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   21 Nissan 5774 / Monday, April 21, 2014 | Torah Reading Kedoshim       
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HomeJudaismConcepts in JudaismBreslever Shtick?
Breslever Shtick?
By: Rabbi Lazer Brody

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Rabbenu Bachiya in his classic "Duties of the Heart" (Gate of Self-assessment, chapters 1-6) teaches that we are obligated to engage ourselves in constant self-assessment, for King Solomon commanded (Ecclesiastes 9:8), "Your clothes should always be white;" in other words, we must keep our souls unblemished. So, by doing constant self-assessment, even if we do fall down, we rectify immediately.
 
Who is capable of doing contant self-assessment?
 
Rabbi Moshe Chaim Luzzatto ("Ramchal") writes in "Path of the Just" (see Chapter 14) that a person should search for upright people to learn Torah with and to do business with, and then for the rest of the day, he should occupy himself with secluded personal prayer - hitbodedut - for this way, he shall learn the true and proper way of serving Hashem. Unsurprisingly, the Ramchal says that an integral part of secluded personal prayer is learning to limit one's speech about mundane manners to the barest minimum and learning to guard one's eyes. He concludes that daily personal prayer conditions a person to do both, guard one's speech and guard one's eyes.
 
Suppose you work for 9 hours a day and learn Torah for 2 hours a day. And suppose you need another 10 hours a day for sleeping, family time, and household chores - daily subtotal, 21 hours. According to the Ramchal, you should now devote 3 hours a day to hitbodedut.
 
The Chofetz Chaim spent 2 hours a day doing hitbodedut and daily self-assessment.
 
Rabbi Elimelech of Lizhensk says that a person should devote one entire day of the week to hitbodedut.
 
The holy "Reishit Chochma" says that hitbodedut is a prerequisite for personal holiness (see Shaar Hakedusha, Chapter 6).
 
Rabbi Yonatan Eibshitz writes in the name of the Arizal that Adam spent 98 days straight in total hitbodedut while doing teshuva for his transgression of eating the forbidden fruit (see Yaarot Dvash, part 2, 12th discourse).
 
The holy Alsheich explains (elaboration on Exodus 8: 25), that when Pharaoh begged Moses to pray for him, Moses had to leave the city in order to isolate himself, thus assuring that his prayers would be answered.
 
So far, I haven't cited a single Breslev source. But it's crystal clear that every single major Jewish ethics guide - whether the author is Ashkenazi or Sephardi, Lithuanian or Chassidic - stresses the importance of daily personal prayer, which is synonymous to cheshbon nefesh, or self-assessment.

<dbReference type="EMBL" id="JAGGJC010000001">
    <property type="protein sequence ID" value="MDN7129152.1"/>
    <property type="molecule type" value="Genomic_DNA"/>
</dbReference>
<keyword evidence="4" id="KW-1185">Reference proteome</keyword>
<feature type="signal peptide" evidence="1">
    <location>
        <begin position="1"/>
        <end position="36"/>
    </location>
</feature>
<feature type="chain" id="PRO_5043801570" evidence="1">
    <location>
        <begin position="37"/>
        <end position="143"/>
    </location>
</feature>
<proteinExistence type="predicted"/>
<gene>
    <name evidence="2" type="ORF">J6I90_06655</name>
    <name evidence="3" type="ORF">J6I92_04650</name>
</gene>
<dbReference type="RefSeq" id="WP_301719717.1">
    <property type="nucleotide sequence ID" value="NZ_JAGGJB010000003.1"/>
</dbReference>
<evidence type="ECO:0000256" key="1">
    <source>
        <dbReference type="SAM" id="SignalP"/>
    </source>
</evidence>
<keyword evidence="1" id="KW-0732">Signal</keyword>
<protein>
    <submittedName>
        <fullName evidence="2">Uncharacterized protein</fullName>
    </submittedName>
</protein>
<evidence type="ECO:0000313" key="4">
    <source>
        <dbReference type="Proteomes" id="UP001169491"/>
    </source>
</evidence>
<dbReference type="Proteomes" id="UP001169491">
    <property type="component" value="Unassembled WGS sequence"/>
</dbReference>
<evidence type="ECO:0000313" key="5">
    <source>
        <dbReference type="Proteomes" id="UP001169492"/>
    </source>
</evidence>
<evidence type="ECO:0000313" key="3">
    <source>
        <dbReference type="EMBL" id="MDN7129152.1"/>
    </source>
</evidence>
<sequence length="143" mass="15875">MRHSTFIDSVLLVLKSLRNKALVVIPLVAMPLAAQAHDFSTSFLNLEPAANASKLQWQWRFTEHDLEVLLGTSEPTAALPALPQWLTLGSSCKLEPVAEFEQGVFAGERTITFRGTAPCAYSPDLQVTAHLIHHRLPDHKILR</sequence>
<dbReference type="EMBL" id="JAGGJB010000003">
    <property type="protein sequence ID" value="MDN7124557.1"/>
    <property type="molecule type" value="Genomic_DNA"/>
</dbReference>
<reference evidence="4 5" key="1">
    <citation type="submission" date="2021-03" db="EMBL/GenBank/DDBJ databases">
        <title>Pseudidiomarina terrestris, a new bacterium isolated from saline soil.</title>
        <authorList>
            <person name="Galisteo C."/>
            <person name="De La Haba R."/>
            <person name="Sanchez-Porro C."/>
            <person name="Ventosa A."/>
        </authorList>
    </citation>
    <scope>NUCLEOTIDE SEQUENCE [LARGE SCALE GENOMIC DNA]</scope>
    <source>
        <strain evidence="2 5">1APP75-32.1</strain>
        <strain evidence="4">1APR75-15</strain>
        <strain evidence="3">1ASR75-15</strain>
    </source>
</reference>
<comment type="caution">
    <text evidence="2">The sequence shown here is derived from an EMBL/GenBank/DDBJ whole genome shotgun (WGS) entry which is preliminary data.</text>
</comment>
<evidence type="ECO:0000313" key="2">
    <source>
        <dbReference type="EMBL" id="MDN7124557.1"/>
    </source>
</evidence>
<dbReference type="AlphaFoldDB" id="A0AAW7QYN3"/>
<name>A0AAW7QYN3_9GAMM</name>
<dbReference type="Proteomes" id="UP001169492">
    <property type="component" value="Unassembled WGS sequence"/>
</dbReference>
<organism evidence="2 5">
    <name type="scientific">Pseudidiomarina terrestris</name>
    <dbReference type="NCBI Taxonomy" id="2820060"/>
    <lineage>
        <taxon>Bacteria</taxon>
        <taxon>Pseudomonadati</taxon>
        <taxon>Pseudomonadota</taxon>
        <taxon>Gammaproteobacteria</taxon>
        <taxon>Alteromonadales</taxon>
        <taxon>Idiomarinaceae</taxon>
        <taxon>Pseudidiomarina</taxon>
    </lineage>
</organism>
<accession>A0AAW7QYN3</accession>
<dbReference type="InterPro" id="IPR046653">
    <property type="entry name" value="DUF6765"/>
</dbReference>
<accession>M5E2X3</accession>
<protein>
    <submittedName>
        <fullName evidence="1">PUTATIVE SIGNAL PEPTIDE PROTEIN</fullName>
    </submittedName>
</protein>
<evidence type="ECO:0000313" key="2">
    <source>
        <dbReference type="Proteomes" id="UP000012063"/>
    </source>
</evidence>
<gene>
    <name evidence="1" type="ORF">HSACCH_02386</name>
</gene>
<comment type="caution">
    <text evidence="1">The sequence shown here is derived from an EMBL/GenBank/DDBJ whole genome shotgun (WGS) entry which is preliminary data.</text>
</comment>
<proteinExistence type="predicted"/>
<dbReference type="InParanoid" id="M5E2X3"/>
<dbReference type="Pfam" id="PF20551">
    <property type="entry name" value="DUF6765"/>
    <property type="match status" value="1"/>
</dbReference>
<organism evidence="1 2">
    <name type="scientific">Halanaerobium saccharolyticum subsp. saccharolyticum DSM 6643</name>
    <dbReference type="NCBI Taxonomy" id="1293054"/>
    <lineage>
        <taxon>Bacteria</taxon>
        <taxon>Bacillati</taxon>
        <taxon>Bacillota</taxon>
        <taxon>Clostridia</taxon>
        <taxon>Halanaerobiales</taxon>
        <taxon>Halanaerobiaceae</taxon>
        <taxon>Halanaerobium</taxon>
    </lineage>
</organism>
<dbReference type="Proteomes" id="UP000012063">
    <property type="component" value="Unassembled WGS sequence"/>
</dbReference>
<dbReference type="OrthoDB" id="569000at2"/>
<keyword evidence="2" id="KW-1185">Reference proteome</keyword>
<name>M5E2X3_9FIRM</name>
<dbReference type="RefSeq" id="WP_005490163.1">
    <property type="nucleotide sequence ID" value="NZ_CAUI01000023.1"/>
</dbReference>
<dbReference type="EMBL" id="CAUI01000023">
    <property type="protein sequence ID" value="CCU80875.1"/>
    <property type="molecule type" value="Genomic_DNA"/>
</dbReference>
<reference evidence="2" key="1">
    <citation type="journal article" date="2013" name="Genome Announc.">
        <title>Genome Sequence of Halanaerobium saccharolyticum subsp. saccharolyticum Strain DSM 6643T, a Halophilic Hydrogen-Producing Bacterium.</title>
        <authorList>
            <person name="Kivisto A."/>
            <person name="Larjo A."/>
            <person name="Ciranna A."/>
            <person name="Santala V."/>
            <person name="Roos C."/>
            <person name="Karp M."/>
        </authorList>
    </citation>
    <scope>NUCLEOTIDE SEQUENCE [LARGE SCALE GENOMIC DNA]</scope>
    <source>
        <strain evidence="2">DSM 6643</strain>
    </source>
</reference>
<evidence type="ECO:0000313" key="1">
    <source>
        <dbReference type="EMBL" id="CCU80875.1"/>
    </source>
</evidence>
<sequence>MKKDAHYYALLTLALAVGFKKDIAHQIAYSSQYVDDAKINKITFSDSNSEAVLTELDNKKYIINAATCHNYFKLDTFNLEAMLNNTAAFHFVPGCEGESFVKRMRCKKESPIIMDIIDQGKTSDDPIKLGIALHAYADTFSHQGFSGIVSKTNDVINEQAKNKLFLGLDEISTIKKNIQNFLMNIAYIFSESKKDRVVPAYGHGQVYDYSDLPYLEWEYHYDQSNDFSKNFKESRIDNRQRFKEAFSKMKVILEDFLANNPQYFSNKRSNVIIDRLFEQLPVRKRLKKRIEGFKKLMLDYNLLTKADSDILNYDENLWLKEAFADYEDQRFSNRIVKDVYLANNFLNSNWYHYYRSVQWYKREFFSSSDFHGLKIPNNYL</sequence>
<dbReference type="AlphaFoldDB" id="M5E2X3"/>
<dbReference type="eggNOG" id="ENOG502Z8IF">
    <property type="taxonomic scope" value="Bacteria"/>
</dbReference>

Rav Shalom Arush said in Uman this year (see Rav Shalom's article this week, "30 Minutes to Glory") that a person can't be a kosher individual without daily personal prayer. After he said that, a mob of people surrounded me and started yelling, "Are you telling us that the leaders of our generation are not kosher?"
 
I answered them, "Since you don't engage in daily personal prayer, you're sure that this generation's spiritual leaders don't either. That shows your arrogance, for you're sure that you're on their level and that they don't do anything that you don't do. But that's wrong! In order to be a giant in Torah and a true spiritual leader, one must follow "Duties of the Heart" and "Path of the Just"; therefore, rest assured that our spiritual leaders devote daily time to personal prayer and self-assessment.
 
The Yetzer Hara – the Evil Inclination – will be happy to let a person learn Tosefot or Arizal all day long and even learn Gemara by heart, just as long as that person doesn’t strive for personal holiness. The Yetzer especially hates hitbodedut, which is the prerequisite for personal holiness, as the Ramchal, Reishit Chochma, Rebbe Nachman and many others teach us. prayer in your own language, where you talk to Hashem like you’d speak to friend.
 
So how does the Yetzer Hara discourage people from doing an hour of hitbodedut a day? He drives you crazy and says, “That’s a Breslever shtick – do you want people to think you’re crazy like the weirdos who converse with pine trees and dance on car roofs?”
 
According to the Yetzer Hara, Abraham, Isaac, Jacob, Moshe Rabbenu, King David, Elijah the Prophet and a long list of other great tzaddikim throughout history fall into the category of “weirdos” since they all did an hour (minimum!) of personal prayer every day. The Yetzer is the number one opponent of Rabbenu Nachman, because our Rebbe leads us on the path of our soul correction and connecting to Hashem, which we can't possibly do without emuna and personal holiness, both of which are earned through daily personal prayer.
 
Don't let the Yetzer swindle you or misguide you. Autumn is a lovely time for a walk in the park and a private talk with Hashem. You'll be glad you did; you'll also be walking in the footsteps of our holy forefathers, may they intercede in our behalf, amen!


 

   
 
 


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2 Talkbacks for this article    See all talkbacks  
  1.
  Just what I need to show my father-in-law
10/14/2012 11:46:23 PM
     
 
  2.
  Dear Hashem
Moriah, 10/16/2012 4:49:08 PM
     
 

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